Food Manual: French Custards

It’s been a while since I created a Food Manual post, so I decided to get fancy with French Custards. These are my favorite desserts to make because they are rich, creamy and versatile. If you can master these, you’ll be able to make any type of ice cream, pot de crème, pudding, or pie filling you want. Your family will proclaim you monarch of desserts and your regime will be infinite. Everything you need to know to make French custards is here and some stuff you may not need to know, but you can never go wrong with science! Click on the pictures to see the recipes.
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Brown Butter Pot De Creme

Back to Basics
Let’s start with the basics before we dive head first into the science. The basic ingredients for any custard are milk/cream, eggs, and sugar. Knowing this will allow you to make any custard without a recipe because you’ll know the main steps.

Step 1 is always to scald the milk/cream (bring it to a simmer).
Step 2 is to remove cream from heat then to beat sugar into eggs. (Any thickener such as cornstarch is added at this step also)
Step 3 is to temper the cream into the eggs. While beating the eggs, slowly pour about 1/3 of the milk/cream into the egg mixture. Then while stirring, slowly pour the egg-cream mixture into the milk/cream mixture. (For baked custards you will add the flavoring after this step.)
Step 4 depends on the custard type. Stirred custards: For puddings and ice creams, you will return the tempered cream to the stove and bring it to 170˚F while constantly stirring. Baked custard: For pot de crème or crème brulee, you will strain the custard into ramekins or mugs and place in a pan with raised edges. You’ll then fill the pan half way up the side of the ramekin with hot water and heat the oven to 350˚F for about 50 minutes. Remove from heat and you are done!
Step 5 applies to stirred custards. You’ll remove the pot from the stove then strain into a bowl. Then add any flavorings that you want.

It’s simple really and only requires a little practice, so don’t let the tempering step scare you. At this point, you know everything you need to make any custard you want. Don’t stop reading yet though because the science of custard making is fascinating.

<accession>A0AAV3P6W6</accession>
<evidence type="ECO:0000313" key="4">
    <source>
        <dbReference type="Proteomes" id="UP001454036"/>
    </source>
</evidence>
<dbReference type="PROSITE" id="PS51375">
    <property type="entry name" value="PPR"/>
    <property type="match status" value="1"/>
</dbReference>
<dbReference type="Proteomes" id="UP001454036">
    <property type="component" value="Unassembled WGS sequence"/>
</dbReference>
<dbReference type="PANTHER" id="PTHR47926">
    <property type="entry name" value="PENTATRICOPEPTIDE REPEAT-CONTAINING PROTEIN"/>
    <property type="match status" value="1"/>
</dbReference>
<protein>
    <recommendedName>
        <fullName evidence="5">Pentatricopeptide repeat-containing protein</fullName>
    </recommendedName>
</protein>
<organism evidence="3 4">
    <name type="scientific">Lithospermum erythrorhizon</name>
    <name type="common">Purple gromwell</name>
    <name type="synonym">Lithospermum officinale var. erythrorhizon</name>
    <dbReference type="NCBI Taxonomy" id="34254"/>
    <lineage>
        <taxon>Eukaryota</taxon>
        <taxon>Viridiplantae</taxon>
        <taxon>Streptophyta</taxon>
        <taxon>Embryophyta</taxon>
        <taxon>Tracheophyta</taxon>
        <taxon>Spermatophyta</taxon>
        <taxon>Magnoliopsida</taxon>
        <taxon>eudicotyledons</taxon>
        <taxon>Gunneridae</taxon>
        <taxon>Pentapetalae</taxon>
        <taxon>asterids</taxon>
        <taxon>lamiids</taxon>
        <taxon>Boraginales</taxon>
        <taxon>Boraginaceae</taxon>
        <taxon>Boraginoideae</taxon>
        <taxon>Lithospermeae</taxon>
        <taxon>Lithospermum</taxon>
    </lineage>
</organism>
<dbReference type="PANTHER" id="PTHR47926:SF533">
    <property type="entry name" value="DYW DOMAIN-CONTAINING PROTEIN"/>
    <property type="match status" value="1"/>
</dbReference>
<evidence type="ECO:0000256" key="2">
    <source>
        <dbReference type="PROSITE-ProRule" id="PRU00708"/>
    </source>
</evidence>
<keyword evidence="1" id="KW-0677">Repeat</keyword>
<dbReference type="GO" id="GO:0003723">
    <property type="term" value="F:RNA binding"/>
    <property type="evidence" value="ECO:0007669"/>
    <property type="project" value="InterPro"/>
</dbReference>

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Vanilla Chai Pudding

Egg Rope
Custards utilize the proteins in eggs to create a smooth, gel like pudding structure. Egg proteins are denatured in the baking process to allow for different protein bonds to form (coagulation) that would not naturally occur. These new protein bonds trap the cream, milk, and chocolate in a protein matrix creating a thick, rich product. Problems arise, however, because the temperature difference between protein coagulation and protein curdling are extraordinarily close. The first time that curdling becomes a possibility is upon pouring hot cream mixture into the egg yolk. Tempering is done to avoid this curdling. The second time curdling becomes a possibility is when the custard is heated again after it is tempered. When creating stirred custards, like ice cream, the temperature can be very difficult to control, so double boilers and constant stirring are often utilized. The water bath (bane maria) is used to control the temperature for bake custards.

The proteins in eggs are water-soluble, so they are dissolved in the egg white and egg yolk. These proteins are no longer water soluble, when they are heated. In fact, instead of being trapped in water, the proteins now are able to trap the water and other ingredients. This might appear to be strange, but consider this. Water has a molecular weight of 18 Da. Triglycerides typically have molecular weight less than 1000 Da. And sucrose has a molecular weight of 342 Da. The molecular weight of albumin (egg protein) is between 65,000 Da and 70,000 Da. That is up to 3,888 times the weight of water.